Annals of Cardiac Anaesthesia Annals of Cardiac Anaesthesia Annals of Cardiac Anaesthesia
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Table of Contents
Year : 2019  |  Volume : 22  |  Issue : 1  |  Page : 107-108
Clinical usage of high-flow oxygenation in postcardiac surgery patients

1 Ischemic Disorders Research Center of Golestan University of Medical Sciences and Department of Anesthesiology and Intensive Care Medicine, Golestan University of Medical Sciences, Gorgan; Department of Anesthesiology and Critical Care Medicine, Rajaee Cardiovascular Medical and Research Center, Iran University of Medical Sciences, Tehran, Iran
2 Department of Anesthesiology and Critical Care Medicine, Babol University of Medical Sciences, Mazandaran, Iran
3 Department of Hematology and Oncology, Talghani Hospital, Shahid Beheshti University of Medical Sciences, Tehran, Iran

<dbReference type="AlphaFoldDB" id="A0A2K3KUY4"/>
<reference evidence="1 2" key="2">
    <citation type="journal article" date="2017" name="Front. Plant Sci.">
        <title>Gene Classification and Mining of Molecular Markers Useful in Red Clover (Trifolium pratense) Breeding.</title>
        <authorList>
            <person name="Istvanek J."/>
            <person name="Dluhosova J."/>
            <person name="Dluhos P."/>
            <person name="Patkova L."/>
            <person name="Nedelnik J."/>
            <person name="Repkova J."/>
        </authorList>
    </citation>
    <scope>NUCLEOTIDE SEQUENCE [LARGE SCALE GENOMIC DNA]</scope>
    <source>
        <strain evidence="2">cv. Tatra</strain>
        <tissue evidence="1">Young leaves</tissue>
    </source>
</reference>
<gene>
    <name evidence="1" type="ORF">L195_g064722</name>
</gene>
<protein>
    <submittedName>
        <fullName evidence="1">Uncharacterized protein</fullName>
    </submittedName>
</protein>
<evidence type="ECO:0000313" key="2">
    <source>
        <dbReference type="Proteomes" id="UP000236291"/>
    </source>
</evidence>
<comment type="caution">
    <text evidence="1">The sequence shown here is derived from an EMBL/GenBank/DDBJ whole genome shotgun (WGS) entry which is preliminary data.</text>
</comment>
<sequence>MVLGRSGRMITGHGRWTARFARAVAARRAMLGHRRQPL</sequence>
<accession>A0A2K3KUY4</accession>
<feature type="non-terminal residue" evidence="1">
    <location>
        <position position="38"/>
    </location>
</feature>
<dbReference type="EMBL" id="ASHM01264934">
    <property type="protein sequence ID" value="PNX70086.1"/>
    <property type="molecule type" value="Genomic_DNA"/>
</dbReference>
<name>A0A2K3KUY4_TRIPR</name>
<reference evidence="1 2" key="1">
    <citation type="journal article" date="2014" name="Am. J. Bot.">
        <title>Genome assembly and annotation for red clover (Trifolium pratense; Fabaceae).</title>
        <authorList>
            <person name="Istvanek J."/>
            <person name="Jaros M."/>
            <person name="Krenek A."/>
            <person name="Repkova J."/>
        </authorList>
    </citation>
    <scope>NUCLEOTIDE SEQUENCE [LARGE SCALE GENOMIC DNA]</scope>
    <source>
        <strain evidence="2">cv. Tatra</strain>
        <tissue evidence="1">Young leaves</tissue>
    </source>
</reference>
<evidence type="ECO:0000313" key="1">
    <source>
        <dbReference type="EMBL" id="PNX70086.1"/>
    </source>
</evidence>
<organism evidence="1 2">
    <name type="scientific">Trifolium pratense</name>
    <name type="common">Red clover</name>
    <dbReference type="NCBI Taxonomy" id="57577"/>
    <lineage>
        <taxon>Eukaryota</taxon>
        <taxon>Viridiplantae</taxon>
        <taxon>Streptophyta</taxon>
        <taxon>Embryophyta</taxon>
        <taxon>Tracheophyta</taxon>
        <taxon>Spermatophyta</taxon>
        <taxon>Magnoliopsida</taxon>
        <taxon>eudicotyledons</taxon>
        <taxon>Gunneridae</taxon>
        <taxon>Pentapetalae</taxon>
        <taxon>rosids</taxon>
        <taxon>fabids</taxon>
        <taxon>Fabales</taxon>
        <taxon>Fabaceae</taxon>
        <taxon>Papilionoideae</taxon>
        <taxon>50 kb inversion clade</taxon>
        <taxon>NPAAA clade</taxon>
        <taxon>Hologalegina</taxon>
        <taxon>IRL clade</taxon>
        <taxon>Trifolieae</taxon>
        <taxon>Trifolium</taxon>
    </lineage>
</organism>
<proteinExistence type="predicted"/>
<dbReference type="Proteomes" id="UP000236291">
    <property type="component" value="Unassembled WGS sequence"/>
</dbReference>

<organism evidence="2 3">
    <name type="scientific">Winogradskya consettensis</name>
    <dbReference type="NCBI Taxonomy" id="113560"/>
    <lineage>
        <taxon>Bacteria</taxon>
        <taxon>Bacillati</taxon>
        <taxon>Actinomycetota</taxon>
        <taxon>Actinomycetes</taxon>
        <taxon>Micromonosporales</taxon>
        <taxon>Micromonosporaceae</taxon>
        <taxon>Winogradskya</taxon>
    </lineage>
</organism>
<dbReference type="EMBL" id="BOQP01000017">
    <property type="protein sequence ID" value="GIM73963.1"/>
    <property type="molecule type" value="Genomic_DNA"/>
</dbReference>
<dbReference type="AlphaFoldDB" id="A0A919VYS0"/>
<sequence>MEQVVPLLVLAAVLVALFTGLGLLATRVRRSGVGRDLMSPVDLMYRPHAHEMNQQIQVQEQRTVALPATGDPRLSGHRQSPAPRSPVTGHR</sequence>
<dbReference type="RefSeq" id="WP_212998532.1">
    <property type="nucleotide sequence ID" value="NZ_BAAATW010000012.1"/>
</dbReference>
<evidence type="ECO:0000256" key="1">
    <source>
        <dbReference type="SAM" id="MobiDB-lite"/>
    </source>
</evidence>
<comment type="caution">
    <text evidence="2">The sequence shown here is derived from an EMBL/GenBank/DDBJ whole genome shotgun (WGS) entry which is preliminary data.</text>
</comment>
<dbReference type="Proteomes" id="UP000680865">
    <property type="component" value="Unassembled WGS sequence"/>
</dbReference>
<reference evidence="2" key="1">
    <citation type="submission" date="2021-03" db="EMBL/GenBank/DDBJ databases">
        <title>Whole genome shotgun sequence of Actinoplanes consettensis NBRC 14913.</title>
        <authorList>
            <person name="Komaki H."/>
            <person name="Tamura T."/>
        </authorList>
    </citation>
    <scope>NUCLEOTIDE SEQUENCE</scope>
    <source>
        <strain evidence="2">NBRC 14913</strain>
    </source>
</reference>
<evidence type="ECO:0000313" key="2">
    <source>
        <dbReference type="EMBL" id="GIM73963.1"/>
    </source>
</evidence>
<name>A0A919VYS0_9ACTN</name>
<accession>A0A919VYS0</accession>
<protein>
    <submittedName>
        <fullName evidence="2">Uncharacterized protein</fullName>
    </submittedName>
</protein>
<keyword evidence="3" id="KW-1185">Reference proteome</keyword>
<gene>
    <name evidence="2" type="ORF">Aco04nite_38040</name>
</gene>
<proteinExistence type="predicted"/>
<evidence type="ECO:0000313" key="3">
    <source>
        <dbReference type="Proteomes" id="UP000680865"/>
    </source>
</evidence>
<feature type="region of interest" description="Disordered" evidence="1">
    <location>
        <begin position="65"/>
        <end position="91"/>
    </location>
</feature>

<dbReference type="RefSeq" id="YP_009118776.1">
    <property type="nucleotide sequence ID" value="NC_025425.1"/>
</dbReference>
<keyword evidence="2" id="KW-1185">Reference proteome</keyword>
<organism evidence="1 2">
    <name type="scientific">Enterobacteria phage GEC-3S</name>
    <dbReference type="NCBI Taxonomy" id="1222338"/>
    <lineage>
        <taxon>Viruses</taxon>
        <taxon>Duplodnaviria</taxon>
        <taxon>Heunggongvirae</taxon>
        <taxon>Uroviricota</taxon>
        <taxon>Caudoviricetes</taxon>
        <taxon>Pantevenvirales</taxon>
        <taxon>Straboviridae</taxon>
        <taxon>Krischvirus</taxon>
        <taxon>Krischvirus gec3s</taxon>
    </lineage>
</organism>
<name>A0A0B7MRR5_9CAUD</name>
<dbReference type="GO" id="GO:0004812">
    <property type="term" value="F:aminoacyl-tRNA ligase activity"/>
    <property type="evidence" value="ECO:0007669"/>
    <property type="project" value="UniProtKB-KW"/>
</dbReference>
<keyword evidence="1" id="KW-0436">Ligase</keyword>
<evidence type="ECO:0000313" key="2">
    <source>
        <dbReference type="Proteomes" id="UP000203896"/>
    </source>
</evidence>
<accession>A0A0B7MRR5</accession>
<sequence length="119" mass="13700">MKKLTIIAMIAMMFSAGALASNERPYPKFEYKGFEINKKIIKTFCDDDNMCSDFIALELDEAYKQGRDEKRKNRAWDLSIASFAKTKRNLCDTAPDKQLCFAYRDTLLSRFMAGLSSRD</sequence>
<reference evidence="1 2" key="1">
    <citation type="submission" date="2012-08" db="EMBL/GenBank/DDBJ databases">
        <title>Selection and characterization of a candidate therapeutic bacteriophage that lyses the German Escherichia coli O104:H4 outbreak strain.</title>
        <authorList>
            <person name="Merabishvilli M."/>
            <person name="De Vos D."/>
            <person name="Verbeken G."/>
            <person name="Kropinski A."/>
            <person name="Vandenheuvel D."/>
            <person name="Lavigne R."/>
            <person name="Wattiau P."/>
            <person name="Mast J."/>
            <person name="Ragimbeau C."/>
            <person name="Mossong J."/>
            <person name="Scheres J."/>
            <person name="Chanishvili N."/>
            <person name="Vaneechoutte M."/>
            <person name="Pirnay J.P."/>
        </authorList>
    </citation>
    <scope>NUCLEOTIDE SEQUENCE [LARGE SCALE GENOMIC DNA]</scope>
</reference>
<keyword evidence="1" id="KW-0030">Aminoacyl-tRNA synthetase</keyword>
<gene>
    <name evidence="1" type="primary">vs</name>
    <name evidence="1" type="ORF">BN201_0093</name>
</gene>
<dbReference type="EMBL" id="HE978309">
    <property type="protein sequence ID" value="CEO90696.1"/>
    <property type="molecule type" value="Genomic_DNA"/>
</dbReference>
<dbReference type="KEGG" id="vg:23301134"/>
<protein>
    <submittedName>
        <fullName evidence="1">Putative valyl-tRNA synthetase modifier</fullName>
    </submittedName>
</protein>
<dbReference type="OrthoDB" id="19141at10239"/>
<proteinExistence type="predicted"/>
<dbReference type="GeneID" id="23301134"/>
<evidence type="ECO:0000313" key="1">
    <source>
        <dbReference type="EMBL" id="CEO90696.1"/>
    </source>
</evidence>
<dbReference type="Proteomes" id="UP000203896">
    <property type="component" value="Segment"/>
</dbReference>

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Date of Web Publication14-Jan-2019

How to cite this article:
Jabbari A, Alijanpour E, Tabasi S. Clinical usage of high-flow oxygenation in postcardiac surgery patients. Ann Card Anaesth 2019;22:107-8

How to cite this URL:
Jabbari A, Alijanpour E, Tabasi S. Clinical usage of high-flow oxygenation in postcardiac surgery patients. Ann Card Anaesth [serial online] 2019 [cited 2022 Jan 24];22:107-8. Available from:

The Editor,

Respiratory problem and ventilation impairment in the postcardiac surgery extubation period in the Intensive Care Unit (ICU) are frequent. After a successful cardiac surgery, plan for patient extubation is necessary, while postextubation respiratory management is a challenging subject. Postextubation respiratory policy is a method to decrease the risk of early respiratory failure and reintubation, which is associated with a poor outcome.[1],[2] Usually, early mobilization, incentive spirometry, respiratory physiotherapy, and mucolytic drugs applied in these situations. Traditional oxygen therapy by a nasal cannula, a simple facial mask or facial mask plus reservoir bag, and non-invasive ventilation including continues or bi-level positive airway pressure are alternative supportive methods for ventilation augmentation. There are published reports suggest that high-flow oxygen therapy (HFOT) could be a practical strategy in postextubation respiratory management.[1],[2],[3]